Swami Rama

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H.H. Sri Swami Rama (1925-1996) was born Brij Kishore Dhasmana, to a Northern Indian Brahmin family and became lineage holder of the Sankya Yoga tradition of the Himalayan Masters. He was raised in the Himalayas by his master Bengali Baba, and, under the guidance of his Master, traveled from monastery to monastery and studied with a variety of Himalayan saints and sages, including his grandmaster who was living in a remote region of Tibet. From 1949 to 1952 held the prestigious position of Shankaracharya of Karvirpitham in South India. After returning to Bengali Baba in 1952 and many years of further practice in the Himalayan caves, Swami Rama was encouraged by his teacher to go to the West where he spent a considerable portion of his life teaching, specifically in the United States. [1]

He is especially notable as one of the first yogis to allow himself to be studied by Western scientists. In the 1960s he allowed himself to be examined by scientists at the Menninger Clinic who studied his ability to voluntary control bodily processes, such as heartbeat, blood pressure, body temperature, etc. that are normally considered to be non-voluntary, or autonomic.

Swami Rama's Legacy

He was the founder of the Himalayan Institute of Yoga Science and Philosophy which has its headquarters in Honesdale, PA and branches in the USA, Europe and India. Swami Rama also founded other teaching and service organizations, some of which are linked below.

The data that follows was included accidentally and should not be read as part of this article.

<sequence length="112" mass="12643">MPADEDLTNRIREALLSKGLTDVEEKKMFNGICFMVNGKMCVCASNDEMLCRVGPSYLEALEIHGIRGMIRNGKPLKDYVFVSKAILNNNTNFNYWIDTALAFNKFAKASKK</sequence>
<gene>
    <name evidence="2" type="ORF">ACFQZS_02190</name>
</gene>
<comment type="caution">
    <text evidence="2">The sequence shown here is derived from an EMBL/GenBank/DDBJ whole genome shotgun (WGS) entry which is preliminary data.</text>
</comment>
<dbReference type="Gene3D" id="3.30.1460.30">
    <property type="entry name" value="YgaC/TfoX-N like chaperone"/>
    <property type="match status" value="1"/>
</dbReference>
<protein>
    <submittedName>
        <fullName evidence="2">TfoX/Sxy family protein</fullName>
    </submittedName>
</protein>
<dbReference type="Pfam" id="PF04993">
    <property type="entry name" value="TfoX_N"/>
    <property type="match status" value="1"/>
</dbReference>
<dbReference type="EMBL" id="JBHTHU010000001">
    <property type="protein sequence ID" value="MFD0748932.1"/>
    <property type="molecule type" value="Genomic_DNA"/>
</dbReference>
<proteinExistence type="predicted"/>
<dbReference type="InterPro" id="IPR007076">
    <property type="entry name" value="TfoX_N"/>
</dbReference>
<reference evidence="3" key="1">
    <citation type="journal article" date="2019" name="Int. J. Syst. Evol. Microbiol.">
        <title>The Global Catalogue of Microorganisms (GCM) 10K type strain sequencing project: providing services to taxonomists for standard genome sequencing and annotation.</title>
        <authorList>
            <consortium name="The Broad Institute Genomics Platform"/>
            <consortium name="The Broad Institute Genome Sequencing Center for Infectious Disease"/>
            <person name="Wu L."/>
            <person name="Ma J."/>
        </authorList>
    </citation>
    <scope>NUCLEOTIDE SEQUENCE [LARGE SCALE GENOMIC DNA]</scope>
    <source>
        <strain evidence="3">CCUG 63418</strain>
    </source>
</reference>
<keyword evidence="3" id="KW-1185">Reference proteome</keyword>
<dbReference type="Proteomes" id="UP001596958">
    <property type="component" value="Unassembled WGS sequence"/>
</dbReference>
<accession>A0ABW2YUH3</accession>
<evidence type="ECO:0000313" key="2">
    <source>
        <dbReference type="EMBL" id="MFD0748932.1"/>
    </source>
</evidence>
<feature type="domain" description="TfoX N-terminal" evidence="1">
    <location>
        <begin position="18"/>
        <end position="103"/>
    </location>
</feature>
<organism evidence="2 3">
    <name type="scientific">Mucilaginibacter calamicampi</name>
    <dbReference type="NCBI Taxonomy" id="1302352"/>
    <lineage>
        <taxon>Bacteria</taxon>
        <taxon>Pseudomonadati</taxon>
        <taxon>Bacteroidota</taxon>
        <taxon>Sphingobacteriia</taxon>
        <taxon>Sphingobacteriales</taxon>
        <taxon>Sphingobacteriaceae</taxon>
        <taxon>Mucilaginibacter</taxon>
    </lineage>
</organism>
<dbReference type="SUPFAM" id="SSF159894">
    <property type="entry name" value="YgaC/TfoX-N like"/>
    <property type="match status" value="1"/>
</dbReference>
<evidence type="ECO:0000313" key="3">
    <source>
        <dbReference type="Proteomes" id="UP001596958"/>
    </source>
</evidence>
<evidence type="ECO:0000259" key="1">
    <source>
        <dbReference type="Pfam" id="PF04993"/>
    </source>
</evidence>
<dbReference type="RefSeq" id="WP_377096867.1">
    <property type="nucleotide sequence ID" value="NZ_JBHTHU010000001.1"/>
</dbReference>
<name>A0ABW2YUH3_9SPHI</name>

Swami Rama authored several popular books during his life, in which he describes the path he took toward becoming a yogi and lays out the philosophy and benefits behind practices such as meditation. One of the common themes expressed in such books as Enlightenment Without God and Living with the Himalayan Masters is the ability of any person to achieve peace without the need for a structured religion. He was critical of the tendency for a yogi to use supernatural feats to demonstrate their enlightenment, arguing that these only demonstrated the ability to perform a feat.

External links

References

  1. Tigunait, Rajmani (2004). At the Eleventh Hour: The biography of Swami Rama. Himalayan Institute Press; Honesdale PA.